Sept. 2 (Bloomberg) -- Copper advanced in London as U.S. manufacturing expanded at the quickest clip in three years and construction spending rebounded, signaling increased demand.
The Institute for Supply Management’s August factory gauge climbed to the highest since March 2011 as orders grew by the most in a decade, according to a report today. U.S. government data showed construction spending increased more than analysts forecast in July. The nation is the world’s largest copper consumer after China.
“The fact that you’re seeing better economic news out of the U.S. is a bullish sign,” Adam Klopfenstein, a senior market strategist at Archer Financial Services Inc., said in a telephone interview from Chicago.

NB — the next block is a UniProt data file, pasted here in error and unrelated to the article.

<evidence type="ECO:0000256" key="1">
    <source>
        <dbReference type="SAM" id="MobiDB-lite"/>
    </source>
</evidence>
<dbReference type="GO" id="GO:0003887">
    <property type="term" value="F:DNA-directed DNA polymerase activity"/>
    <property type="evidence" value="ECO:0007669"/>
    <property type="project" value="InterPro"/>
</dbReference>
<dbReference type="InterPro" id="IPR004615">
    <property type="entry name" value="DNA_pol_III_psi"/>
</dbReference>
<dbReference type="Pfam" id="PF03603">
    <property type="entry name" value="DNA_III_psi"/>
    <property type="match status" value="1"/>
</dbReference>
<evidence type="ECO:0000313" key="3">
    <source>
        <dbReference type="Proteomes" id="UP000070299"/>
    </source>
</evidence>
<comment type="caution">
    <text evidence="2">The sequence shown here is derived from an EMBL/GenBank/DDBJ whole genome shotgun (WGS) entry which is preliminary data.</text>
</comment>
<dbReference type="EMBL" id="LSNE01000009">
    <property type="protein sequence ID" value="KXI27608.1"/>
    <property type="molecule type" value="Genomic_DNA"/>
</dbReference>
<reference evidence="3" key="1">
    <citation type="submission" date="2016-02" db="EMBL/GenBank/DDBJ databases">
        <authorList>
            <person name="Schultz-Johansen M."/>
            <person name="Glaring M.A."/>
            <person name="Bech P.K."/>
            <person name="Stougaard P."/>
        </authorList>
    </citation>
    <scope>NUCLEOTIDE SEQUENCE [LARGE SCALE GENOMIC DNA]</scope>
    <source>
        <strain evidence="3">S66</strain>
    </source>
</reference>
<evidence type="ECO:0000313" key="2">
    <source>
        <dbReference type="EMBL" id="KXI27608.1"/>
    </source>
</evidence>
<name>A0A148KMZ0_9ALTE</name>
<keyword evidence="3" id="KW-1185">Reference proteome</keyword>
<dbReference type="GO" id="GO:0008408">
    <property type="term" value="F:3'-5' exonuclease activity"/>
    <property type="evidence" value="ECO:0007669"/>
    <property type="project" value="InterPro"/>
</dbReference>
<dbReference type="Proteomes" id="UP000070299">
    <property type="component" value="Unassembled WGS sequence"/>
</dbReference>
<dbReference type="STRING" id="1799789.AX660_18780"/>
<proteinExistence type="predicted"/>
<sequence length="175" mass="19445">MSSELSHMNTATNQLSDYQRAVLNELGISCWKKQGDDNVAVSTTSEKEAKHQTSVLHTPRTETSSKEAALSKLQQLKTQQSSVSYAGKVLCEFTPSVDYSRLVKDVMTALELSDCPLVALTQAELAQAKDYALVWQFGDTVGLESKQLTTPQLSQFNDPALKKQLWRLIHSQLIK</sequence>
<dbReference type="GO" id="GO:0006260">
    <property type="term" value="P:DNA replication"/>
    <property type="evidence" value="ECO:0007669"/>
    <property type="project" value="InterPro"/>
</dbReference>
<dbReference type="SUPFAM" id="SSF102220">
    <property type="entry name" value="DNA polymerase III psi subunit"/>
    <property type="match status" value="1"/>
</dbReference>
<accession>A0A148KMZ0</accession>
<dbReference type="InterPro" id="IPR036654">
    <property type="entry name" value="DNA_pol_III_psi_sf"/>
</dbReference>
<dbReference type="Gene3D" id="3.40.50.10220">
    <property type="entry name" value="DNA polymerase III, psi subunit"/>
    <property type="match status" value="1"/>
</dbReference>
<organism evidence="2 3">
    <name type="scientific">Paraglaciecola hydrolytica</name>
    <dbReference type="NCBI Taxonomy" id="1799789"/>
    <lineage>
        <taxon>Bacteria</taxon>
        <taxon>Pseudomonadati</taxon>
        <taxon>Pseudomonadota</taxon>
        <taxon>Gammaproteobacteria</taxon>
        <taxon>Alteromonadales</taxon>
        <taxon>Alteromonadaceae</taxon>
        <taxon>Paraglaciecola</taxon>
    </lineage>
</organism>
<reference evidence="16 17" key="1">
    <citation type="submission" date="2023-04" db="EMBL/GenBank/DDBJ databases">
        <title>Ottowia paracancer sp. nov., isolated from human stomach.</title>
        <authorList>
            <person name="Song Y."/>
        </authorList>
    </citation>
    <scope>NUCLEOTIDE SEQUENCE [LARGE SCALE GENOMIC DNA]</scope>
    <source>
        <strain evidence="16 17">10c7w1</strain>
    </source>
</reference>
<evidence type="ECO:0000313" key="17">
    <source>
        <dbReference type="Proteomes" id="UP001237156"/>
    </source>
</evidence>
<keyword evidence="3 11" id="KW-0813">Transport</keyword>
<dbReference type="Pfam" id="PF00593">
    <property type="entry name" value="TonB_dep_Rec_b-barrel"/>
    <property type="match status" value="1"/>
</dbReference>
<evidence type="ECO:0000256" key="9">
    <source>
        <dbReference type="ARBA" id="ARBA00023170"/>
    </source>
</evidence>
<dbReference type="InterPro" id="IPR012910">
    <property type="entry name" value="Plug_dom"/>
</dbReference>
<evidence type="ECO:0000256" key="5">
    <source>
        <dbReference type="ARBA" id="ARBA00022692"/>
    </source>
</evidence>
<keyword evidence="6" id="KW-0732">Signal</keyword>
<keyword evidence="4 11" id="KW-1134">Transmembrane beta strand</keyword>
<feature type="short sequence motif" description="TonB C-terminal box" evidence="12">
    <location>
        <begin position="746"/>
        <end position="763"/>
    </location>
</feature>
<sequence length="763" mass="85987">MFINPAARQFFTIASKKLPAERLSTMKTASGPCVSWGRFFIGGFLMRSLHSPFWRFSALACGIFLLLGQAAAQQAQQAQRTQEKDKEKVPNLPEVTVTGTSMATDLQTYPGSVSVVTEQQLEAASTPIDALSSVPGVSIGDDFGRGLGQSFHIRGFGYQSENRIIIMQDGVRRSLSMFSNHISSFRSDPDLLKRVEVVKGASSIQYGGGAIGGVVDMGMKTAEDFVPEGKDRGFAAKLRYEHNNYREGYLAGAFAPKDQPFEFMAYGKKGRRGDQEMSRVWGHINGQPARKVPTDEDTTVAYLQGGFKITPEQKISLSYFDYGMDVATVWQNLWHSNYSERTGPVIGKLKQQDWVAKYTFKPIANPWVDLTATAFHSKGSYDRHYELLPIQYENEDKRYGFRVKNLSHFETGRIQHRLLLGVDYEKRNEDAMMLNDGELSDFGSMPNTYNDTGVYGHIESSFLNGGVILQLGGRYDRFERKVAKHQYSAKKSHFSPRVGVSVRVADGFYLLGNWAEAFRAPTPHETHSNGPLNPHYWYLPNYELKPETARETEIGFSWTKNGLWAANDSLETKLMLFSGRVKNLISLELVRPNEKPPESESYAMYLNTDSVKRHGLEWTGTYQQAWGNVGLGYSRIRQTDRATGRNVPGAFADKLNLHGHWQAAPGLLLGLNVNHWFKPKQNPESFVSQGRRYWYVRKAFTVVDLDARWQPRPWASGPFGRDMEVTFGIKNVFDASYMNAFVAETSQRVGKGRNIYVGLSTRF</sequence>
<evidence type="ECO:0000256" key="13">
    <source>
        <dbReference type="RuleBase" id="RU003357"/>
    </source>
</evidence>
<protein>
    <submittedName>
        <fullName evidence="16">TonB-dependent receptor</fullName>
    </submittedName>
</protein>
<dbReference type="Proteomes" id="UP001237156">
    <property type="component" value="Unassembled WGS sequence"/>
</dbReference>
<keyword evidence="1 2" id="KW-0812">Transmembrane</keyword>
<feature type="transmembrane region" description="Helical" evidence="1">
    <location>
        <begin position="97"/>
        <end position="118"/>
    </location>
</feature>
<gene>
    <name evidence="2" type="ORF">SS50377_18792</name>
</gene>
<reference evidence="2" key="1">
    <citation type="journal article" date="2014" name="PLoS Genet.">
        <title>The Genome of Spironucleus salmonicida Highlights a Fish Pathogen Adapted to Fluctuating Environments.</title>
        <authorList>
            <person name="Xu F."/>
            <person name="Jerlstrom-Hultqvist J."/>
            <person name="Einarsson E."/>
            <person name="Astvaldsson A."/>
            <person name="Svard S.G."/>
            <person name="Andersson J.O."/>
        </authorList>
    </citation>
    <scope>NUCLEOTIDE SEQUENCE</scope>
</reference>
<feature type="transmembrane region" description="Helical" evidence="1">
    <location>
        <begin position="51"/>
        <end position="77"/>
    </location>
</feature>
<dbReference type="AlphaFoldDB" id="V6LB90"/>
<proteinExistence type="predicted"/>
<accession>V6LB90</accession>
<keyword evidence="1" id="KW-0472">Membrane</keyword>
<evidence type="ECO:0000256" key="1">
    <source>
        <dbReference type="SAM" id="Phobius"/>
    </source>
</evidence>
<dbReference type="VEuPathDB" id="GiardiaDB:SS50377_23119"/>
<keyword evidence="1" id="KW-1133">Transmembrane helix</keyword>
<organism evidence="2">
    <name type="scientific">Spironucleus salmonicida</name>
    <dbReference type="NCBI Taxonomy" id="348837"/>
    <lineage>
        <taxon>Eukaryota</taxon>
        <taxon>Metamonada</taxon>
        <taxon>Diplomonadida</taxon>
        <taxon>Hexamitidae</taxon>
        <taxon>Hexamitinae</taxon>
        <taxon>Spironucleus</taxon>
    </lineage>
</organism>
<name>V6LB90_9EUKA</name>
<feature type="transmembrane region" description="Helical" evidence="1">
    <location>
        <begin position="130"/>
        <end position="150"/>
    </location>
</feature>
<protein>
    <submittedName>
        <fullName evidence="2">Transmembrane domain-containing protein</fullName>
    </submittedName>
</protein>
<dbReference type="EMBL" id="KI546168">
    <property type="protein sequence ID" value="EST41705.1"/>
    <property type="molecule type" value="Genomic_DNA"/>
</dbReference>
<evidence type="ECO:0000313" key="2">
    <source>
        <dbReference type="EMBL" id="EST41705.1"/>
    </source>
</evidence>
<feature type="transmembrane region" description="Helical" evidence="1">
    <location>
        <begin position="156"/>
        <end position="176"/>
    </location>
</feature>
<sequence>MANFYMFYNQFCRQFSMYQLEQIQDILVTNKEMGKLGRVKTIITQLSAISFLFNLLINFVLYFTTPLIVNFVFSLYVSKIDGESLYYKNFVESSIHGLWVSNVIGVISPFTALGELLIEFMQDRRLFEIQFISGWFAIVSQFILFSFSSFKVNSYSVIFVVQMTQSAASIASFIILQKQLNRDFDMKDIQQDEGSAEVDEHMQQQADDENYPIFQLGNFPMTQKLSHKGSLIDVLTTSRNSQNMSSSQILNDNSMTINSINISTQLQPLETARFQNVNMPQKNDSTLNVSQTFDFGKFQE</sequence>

Copper for delivery in three months advanced 0.4 percent on the London Metal Exchange to settle at $6,968 a metric ton ($3.16 a pound).
Copper futures for delivery in December slid 0.2 percent to $3.155 a pound at 1:16 p.m. on the Comex in New York.
The Copper Development Association says that construction accounts for about 40 percent of the metal’s use.
Stockpiles in warehouses monitored by the LME dropped 0.1 percent to 147,825 tons, the third consecutive decline. Inventories have slid 60 percent this year.
Aluminum, lead and zinc advanced on the LME, while nickel and tin declined.
--With assistance from Claudia Carpenter in London.